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James A. Desjardins, Sidney J. Segalowitz; Deconstructing the early visual electrocortical responses to face and house stimuli. Journal of Vision 2013;13(5):22. doi: 10.1167/13.5.22.
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© 2017 Association for Research in Vision and Ophthalmology.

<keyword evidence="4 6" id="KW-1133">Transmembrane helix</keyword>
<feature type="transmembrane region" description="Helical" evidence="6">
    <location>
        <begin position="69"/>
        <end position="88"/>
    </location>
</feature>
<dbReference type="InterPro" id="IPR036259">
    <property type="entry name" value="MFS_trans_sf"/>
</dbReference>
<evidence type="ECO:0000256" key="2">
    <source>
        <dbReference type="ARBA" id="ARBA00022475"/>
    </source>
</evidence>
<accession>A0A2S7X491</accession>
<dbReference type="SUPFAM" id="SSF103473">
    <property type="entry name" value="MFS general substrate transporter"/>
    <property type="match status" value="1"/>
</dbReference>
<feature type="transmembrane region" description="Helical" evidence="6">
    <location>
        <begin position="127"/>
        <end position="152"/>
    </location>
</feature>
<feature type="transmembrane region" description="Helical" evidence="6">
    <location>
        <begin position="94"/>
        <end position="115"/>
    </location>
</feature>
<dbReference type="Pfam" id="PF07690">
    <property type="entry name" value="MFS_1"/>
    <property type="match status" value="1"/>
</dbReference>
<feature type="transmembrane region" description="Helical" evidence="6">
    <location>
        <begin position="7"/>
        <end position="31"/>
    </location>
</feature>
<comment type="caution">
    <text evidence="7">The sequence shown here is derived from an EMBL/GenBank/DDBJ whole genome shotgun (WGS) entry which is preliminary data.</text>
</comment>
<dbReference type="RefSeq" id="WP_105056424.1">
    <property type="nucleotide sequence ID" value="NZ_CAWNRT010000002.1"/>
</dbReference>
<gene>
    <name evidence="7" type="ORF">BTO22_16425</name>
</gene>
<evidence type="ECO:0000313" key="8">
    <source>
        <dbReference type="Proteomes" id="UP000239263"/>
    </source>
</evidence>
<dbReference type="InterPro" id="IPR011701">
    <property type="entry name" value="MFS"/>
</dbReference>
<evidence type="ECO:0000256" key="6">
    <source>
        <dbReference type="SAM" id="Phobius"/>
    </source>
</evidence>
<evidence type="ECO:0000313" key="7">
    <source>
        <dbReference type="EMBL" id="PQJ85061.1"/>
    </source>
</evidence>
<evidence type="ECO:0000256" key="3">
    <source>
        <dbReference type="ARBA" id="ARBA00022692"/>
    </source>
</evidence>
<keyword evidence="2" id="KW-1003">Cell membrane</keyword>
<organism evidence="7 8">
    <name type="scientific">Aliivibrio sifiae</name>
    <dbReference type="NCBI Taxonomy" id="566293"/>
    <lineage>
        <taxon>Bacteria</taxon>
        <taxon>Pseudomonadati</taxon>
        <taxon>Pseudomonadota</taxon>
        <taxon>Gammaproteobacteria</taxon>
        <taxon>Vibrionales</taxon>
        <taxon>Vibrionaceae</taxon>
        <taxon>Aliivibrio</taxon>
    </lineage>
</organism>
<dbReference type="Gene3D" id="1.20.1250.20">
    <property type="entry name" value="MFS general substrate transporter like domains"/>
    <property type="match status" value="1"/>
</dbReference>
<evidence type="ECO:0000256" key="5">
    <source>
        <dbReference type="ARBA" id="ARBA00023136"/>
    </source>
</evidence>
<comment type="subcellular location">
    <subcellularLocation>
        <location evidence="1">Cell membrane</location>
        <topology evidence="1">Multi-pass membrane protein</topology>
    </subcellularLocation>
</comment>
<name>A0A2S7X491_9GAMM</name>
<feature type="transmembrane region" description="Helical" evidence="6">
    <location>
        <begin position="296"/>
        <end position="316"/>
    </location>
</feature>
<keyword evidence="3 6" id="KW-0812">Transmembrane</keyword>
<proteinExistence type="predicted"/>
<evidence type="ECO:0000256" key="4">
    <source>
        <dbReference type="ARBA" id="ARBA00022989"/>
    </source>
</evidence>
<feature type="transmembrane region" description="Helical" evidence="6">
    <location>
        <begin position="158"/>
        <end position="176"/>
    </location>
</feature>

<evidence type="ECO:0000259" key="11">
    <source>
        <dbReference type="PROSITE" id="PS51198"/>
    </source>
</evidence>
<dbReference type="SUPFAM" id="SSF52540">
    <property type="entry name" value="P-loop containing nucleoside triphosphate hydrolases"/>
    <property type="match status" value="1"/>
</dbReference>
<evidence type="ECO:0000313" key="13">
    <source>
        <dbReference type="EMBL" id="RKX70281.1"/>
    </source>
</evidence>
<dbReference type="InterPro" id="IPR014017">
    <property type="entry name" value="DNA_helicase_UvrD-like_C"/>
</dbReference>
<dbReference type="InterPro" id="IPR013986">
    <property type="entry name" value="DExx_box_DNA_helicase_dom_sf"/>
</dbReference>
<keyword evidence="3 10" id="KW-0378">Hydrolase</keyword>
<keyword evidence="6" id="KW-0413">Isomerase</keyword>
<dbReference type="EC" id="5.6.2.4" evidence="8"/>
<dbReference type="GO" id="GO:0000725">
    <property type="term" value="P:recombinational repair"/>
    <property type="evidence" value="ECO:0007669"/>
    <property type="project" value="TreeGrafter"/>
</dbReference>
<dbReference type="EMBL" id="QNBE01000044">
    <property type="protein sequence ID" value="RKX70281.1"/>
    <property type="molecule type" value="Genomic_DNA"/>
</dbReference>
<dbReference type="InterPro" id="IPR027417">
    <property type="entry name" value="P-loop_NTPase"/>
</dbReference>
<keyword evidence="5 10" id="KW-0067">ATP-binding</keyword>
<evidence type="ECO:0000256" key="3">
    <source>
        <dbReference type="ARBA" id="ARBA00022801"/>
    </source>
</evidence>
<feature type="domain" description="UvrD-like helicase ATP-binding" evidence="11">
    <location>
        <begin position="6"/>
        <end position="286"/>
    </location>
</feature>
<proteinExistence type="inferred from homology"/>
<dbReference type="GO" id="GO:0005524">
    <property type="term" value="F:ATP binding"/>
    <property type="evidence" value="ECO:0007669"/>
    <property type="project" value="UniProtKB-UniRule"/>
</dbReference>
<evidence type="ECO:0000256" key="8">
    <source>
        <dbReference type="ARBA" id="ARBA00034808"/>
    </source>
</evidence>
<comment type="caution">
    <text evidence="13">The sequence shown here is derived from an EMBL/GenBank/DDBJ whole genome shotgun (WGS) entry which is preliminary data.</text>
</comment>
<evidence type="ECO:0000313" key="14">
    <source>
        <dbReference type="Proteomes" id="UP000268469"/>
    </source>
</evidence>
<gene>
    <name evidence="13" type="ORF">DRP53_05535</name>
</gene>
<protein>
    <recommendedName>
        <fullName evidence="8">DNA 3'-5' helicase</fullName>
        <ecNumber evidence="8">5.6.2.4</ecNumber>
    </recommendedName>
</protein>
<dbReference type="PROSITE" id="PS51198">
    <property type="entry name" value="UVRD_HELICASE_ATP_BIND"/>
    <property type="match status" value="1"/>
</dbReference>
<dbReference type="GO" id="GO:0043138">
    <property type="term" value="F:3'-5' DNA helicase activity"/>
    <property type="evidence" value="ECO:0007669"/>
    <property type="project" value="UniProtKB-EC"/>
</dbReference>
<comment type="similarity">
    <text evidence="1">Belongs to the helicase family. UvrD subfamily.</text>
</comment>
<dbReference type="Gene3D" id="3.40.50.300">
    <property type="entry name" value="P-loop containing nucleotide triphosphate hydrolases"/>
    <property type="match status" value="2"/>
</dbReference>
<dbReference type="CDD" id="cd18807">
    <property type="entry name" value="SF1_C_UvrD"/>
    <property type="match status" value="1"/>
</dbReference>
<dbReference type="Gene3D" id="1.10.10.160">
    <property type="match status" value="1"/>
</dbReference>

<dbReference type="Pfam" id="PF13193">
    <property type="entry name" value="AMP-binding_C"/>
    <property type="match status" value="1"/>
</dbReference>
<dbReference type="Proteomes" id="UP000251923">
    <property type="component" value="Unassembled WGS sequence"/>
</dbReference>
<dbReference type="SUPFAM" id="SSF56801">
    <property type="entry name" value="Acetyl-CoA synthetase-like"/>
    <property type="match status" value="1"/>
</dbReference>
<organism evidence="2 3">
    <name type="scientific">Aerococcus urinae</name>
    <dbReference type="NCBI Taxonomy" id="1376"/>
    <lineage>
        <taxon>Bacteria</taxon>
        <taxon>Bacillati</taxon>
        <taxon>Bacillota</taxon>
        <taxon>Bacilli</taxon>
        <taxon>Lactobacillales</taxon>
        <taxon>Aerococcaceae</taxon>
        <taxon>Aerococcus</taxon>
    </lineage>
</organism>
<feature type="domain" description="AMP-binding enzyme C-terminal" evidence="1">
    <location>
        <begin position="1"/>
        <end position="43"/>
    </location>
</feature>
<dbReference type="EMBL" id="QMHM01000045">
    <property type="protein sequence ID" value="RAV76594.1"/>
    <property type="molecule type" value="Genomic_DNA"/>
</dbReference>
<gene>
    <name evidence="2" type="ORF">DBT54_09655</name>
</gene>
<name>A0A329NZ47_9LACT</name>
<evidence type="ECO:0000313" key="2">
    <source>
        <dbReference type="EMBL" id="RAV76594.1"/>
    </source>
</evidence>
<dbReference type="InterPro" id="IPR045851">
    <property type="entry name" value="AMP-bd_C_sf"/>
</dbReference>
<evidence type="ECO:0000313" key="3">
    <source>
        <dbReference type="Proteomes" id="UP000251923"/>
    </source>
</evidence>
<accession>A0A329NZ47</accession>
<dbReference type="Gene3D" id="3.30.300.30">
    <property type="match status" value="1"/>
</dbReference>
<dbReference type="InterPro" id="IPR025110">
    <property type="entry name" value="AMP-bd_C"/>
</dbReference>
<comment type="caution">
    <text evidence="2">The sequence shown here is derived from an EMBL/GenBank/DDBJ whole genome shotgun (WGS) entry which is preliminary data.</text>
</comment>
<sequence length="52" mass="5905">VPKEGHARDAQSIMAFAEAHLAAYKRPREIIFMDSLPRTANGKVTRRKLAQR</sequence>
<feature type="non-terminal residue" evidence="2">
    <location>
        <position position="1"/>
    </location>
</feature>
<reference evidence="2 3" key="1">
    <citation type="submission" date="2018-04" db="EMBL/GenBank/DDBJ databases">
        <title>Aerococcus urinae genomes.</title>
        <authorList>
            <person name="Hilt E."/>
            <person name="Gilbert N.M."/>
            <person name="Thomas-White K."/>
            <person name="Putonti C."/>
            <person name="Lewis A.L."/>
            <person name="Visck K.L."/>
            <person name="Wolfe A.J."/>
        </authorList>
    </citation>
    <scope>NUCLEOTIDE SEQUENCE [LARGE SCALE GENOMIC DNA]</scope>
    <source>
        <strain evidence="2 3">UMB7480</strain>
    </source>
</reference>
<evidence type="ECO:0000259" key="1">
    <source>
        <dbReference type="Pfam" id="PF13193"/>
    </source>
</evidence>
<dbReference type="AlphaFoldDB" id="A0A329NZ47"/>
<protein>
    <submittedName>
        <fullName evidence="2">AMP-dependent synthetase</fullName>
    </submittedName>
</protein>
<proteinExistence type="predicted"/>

The initial timing of face-specific effects in event-related potentials (ERPs) is a point of contention in face-processing research. The occasional reports of a larger P100 to face stimuli compared to other image categories is often attributed to differences in low-level stimulus characteristics. Separating the P100 from the classic N170 effect has not been done except by adjusting stimuli to control for low-level stimulus characteristics, which yields robust face effects only after 130 ms. In the present study we use a stimulus set with minimal controls for low-level characteristics. This produces significantly larger (p < 0.01) P100 and N170 amplitudes for images of faces compared to houses in a group effect. However, with independent component analysis (ICA), we demonstrate that (a) the P100 scalp effect stems from a neural network that is indeed independent of that producing the N170 effect, despite the N170 component being active at the time of the P100; (b) compared to the N170 effect, the P100 effect is less reliable even when it is present because of intersubject variability; and (c) some individuals show a component with a larger response to houses over faces at the time of the P100 that is undetectable at the scalp because the activation of larger spatiotemporally overlapping activity cancels its field projection. Thus, with ICA, we are able to account for the general finding in the literature of a consistent N170 face effect and a less reliable P100 face effect at the level of anatomically independent electrocortical processes.
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